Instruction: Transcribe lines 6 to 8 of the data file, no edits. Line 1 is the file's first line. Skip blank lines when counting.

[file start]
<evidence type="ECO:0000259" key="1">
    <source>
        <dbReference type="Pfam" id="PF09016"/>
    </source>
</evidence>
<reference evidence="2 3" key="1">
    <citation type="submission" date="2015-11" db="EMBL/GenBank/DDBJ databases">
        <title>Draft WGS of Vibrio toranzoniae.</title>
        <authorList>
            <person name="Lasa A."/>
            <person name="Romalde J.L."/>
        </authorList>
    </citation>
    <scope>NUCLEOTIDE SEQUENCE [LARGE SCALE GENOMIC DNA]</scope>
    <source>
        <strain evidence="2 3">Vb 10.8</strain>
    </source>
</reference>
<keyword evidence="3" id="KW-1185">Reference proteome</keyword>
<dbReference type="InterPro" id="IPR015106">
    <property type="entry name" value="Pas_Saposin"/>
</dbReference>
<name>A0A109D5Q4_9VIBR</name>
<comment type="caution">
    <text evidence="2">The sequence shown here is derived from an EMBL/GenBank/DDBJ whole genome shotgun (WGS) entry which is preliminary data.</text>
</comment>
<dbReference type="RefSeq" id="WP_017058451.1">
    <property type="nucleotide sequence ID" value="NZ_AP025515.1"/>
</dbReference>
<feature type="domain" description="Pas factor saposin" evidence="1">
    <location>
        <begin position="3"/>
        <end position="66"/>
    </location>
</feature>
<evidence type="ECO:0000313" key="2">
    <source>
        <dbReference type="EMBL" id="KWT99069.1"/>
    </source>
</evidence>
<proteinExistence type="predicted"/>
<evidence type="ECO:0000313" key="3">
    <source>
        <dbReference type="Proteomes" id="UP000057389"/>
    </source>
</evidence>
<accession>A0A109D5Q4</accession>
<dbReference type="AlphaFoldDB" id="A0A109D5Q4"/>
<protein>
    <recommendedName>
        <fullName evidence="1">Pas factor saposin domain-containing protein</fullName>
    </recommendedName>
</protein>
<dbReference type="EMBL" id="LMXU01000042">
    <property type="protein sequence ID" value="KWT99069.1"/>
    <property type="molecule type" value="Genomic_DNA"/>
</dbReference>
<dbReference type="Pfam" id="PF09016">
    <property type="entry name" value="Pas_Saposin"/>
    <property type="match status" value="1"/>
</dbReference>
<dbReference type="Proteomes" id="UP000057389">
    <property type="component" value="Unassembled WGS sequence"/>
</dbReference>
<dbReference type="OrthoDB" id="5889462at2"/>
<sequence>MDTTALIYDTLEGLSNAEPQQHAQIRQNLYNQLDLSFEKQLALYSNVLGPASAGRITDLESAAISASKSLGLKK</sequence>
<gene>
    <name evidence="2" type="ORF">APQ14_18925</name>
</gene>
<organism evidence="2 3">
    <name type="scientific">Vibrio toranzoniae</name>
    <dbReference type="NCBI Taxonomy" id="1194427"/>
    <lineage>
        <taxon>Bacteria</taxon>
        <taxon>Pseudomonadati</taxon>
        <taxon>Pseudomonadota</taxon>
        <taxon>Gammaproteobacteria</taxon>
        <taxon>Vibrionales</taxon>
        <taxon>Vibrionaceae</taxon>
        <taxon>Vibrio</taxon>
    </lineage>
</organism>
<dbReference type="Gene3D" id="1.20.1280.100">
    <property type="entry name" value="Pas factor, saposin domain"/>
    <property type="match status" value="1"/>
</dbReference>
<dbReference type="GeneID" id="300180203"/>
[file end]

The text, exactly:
<reference evidence="2 3" key="1">
    <citation type="submission" date="2015-11" db="EMBL/GenBank/DDBJ databases">
        <title>Draft WGS of Vibrio toranzoniae.</title>